Tuesday, January 20, 2015

Goal Setting: Open Up Your Imagination

It’s the first of the year and many people take this time to reflect on their life and also to think about how to make this year better than years before. New Year’s resolutions abound as people think about health, relationships and careers. I am among that reflective group and as I have done for many years now, I sat down to reflect on the past year and to set new goals for this year in my journal. My philosophy in journaling is that life is already trying to impose limitations on me, so when I write down my visions and goals, I always take the limits off and just write it out the way I see it in my imagination. Your thoughts and imaginations really do influence the course of your life and my life is a prime example. As I went over all my old journal entries, I was simply amazed at how many of the things that I had written down had come to pass. I can clearly see many of my goals and aspirations from my journals in my life today.

At the Career and Professional Development Center, we work with students daily, helping them with proper methods and techniques for creating the perfect resume or cover letter. I advise students everyday on the best way to do a job search or how to connect to other professionals on LinkedIn. These are all very important career tools, however, I find that sometimes it’s easy to get caught up in the right methods and techniques and really miss out on the opportunity to let your imagination have some space. There is definite value in actually taking the time to imagine what type of career you want and then setting a goal to reach for it.  A recent article from Mind Tools confirms that two people can have a similar education, ability and opportunity, yet see very different results in their lives and careers. Why the difference? The difference lies in the fact that successful people take the time to think about what they really want and then they take the initiative and set goals that will equip them with the necessary knowledge and tools needed to achieve that success.

So, here are some simple tips that will hopefully inspire you to let your imagination have some playtime and help you get a little closer to your goals and aspirations!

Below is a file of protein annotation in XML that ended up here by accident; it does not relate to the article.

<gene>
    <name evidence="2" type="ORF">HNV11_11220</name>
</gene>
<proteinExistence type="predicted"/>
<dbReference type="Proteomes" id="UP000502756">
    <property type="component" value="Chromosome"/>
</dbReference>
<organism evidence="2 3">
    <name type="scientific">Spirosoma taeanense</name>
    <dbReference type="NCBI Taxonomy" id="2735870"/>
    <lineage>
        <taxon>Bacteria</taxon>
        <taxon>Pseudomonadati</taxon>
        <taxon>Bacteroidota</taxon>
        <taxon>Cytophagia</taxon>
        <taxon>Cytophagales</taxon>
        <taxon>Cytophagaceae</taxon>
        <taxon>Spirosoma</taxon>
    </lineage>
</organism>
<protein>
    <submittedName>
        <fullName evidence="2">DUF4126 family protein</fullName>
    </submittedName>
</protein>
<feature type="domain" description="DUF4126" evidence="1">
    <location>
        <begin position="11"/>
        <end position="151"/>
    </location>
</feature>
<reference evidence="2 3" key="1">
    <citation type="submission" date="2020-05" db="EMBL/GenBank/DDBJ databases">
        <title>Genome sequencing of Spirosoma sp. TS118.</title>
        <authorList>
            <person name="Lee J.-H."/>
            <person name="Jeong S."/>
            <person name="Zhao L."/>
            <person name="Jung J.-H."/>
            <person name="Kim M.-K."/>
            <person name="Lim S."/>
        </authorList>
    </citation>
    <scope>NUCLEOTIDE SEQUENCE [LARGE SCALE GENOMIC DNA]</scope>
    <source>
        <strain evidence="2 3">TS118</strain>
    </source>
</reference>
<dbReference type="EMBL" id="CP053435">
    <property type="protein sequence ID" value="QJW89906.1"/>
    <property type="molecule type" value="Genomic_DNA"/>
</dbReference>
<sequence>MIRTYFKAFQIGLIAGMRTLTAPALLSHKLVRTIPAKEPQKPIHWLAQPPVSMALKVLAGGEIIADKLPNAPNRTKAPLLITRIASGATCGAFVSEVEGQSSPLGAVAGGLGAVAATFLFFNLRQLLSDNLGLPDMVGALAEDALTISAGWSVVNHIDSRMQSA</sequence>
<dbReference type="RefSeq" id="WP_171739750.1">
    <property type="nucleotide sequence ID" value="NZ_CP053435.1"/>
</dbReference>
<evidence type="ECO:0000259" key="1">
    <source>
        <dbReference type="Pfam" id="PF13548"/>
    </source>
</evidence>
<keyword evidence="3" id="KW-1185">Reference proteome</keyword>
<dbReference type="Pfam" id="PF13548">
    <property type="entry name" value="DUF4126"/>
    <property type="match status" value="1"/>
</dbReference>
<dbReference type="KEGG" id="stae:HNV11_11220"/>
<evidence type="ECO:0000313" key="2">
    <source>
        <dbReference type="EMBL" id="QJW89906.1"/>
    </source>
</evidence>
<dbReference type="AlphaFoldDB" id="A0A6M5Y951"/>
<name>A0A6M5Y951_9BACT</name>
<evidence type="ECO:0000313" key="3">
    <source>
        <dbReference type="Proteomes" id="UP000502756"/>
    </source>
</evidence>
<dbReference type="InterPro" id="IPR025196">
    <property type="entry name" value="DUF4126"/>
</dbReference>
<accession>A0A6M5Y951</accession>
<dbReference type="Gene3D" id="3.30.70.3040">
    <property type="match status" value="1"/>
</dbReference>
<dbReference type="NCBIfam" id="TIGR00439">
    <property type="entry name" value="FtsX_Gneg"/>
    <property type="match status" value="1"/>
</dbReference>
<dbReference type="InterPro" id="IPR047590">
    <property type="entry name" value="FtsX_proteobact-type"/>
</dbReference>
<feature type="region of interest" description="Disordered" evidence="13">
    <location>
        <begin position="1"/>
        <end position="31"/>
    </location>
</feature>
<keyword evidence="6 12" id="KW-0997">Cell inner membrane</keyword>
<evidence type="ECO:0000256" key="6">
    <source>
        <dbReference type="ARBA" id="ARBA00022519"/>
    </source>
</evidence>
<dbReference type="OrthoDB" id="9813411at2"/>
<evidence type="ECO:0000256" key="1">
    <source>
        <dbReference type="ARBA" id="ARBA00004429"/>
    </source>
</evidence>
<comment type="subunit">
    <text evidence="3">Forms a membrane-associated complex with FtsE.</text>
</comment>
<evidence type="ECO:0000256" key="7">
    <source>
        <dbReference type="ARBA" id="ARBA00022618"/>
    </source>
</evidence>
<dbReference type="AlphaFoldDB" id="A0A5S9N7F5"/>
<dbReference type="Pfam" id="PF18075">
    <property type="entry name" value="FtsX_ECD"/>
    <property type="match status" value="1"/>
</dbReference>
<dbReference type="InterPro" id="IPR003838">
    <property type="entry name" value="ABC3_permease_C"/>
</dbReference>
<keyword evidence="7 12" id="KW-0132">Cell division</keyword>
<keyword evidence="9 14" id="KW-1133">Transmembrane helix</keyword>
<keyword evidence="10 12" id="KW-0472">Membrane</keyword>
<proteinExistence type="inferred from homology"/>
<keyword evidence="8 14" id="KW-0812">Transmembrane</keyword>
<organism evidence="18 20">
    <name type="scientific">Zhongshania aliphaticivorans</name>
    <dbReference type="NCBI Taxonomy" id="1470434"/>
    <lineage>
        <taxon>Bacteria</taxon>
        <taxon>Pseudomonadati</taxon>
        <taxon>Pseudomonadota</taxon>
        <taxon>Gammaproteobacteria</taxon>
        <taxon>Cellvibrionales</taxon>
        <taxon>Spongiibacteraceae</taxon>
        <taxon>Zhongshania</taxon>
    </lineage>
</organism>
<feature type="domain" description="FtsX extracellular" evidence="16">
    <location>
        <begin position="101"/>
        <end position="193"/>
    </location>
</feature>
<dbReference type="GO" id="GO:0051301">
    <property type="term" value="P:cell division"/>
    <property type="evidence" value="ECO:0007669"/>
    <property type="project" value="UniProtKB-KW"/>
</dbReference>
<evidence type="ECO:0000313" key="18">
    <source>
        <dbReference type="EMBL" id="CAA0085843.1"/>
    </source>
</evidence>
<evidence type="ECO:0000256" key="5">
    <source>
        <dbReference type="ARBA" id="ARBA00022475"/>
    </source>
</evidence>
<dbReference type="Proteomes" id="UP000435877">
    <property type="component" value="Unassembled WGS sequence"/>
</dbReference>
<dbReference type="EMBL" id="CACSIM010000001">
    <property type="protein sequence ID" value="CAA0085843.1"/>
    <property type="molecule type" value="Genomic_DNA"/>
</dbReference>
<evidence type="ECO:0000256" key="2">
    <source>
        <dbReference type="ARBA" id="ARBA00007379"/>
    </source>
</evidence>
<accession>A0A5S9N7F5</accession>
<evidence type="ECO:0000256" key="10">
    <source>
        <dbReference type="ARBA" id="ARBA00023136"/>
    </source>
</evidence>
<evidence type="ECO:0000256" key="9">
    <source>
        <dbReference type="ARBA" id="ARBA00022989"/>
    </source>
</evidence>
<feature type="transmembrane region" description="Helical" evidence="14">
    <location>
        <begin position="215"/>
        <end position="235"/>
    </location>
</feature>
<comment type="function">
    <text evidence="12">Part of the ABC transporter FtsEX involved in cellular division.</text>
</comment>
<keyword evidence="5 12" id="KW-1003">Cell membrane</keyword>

1. First, take a note pad (or your computer, if you prefer) and just begin writing down what you’d like your career to look like without consideration for any limitations. This is your brainstorming session so let yourself really get into it
  2. Next, write down 3 or 4 things that would need to happen to make your goal a reality
  3. Find a place to put your goal where you are sure to see it over and over again
  4. Every step toward your goal counts, so take a minute to  congratulate yourself every time you find yourself reading an article, checking out a lead or talking to someone who can give you insight into obtaining your goal
  5. Let your dissatisfaction with your current situation be your fuel and keep you motivated
  6. Get it settled in your heart that not making the goal the first or even the fifth time does not mean you won’t make it
  7. Don’t just write it down once. Keep writing your goal and updating it at least yearly and more often if possible
  8. Watch as your goals begin to materialize with each step!

This is the simple method that I used to see many of my goals come to fruition. I always wanted a career in coaching, so every year I would write down in my journal that I would go to graduate school and ultimately get into coaching. I didn’t know exactly how it would work out because there were so many demands on my life but I wrote it down anyway and reviewed it every single year. Each year when I looked over those goals, I would get inspired and I would read a book or look into my company’s tuition reimbursement plan or talk to someone already working as a coach. Writing the goals down every year and then reading it over always inspired me to take some action, no matter how small. I am happy to share that I have achieved success in both of these areas and you can do the same! Yes, there is time and effort involved- as with anything that is worth doing, but the satisfaction of creating the life and career that you have imagined makes it worth it! Happy New Year!

About the Author
Adenike Makinde is a career specialist for Western Governors University. 

Tuesday, December 30, 2014

Social Media Blogs to Enhance Your Career

Social media and networking online can be intimidating. Even trying to find blogs that explain blogs can be like chasing your own tail. Below are a few blogs that will help bring some clarity to the social media chaos. The various sites below were chosen to specifically help WGU students and graduates understand the use of social media when it comes to both job searching and managing your professional profile. Be sure to explore the WGU Career & Professional Development Center’s own homepage for other tips and insights to Social Media mastery!

How to Use Social Media to Land a Job